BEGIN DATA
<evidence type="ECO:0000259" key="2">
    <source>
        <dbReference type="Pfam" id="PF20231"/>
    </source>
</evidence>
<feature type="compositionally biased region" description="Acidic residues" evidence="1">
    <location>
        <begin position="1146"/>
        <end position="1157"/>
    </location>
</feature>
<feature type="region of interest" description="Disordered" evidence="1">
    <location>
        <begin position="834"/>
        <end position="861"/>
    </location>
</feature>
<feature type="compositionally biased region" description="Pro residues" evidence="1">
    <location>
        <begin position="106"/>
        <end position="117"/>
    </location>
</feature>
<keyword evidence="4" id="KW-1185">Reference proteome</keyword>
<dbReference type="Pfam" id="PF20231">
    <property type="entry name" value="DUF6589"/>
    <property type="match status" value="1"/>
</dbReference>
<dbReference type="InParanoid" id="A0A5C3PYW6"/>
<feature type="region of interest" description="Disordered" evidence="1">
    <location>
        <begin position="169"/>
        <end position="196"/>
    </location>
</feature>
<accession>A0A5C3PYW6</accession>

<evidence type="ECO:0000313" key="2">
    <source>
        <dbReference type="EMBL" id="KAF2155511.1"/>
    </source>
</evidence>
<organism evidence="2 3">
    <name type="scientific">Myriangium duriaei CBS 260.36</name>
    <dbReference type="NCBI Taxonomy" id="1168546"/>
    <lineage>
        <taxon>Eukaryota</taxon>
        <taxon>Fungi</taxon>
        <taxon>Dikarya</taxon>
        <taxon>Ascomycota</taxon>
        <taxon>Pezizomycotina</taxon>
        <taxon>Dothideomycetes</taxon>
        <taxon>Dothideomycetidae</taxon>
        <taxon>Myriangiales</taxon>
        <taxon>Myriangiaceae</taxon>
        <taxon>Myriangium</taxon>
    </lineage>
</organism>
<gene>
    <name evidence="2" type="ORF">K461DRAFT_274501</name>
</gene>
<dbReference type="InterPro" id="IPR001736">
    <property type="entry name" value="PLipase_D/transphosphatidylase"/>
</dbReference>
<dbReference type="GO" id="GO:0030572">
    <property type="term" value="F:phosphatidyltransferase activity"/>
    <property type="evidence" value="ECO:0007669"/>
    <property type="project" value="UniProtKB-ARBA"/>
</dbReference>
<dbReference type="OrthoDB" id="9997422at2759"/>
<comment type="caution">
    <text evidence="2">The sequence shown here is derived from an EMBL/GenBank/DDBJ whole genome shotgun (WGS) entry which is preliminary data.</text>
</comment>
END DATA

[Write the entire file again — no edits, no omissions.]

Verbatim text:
<evidence type="ECO:0000259" key="2">
    <source>
        <dbReference type="Pfam" id="PF20231"/>
    </source>
</evidence>
<feature type="compositionally biased region" description="Acidic residues" evidence="1">
    <location>
        <begin position="1146"/>
        <end position="1157"/>
    </location>
</feature>
<feature type="region of interest" description="Disordered" evidence="1">
    <location>
        <begin position="834"/>
        <end position="861"/>
    </location>
</feature>
<feature type="compositionally biased region" description="Pro residues" evidence="1">
    <location>
        <begin position="106"/>
        <end position="117"/>
    </location>
</feature>
<keyword evidence="4" id="KW-1185">Reference proteome</keyword>
<dbReference type="Pfam" id="PF20231">
    <property type="entry name" value="DUF6589"/>
    <property type="match status" value="1"/>
</dbReference>
<dbReference type="InParanoid" id="A0A5C3PYW6"/>
<feature type="region of interest" description="Disordered" evidence="1">
    <location>
        <begin position="169"/>
        <end position="196"/>
    </location>
</feature>
<accession>A0A5C3PYW6</accession>

<evidence type="ECO:0000313" key="2">
    <source>
        <dbReference type="EMBL" id="KAF2155511.1"/>
    </source>
</evidence>
<organism evidence="2 3">
    <name type="scientific">Myriangium duriaei CBS 260.36</name>
    <dbReference type="NCBI Taxonomy" id="1168546"/>
    <lineage>
        <taxon>Eukaryota</taxon>
        <taxon>Fungi</taxon>
        <taxon>Dikarya</taxon>
        <taxon>Ascomycota</taxon>
        <taxon>Pezizomycotina</taxon>
        <taxon>Dothideomycetes</taxon>
        <taxon>Dothideomycetidae</taxon>
        <taxon>Myriangiales</taxon>
        <taxon>Myriangiaceae</taxon>
        <taxon>Myriangium</taxon>
    </lineage>
</organism>
<gene>
    <name evidence="2" type="ORF">K461DRAFT_274501</name>
</gene>
<dbReference type="InterPro" id="IPR001736">
    <property type="entry name" value="PLipase_D/transphosphatidylase"/>
</dbReference>
<dbReference type="GO" id="GO:0030572">
    <property type="term" value="F:phosphatidyltransferase activity"/>
    <property type="evidence" value="ECO:0007669"/>
    <property type="project" value="UniProtKB-ARBA"/>
</dbReference>
<dbReference type="OrthoDB" id="9997422at2759"/>
<comment type="caution">
    <text evidence="2">The sequence shown here is derived from an EMBL/GenBank/DDBJ whole genome shotgun (WGS) entry which is preliminary data.</text>
</comment>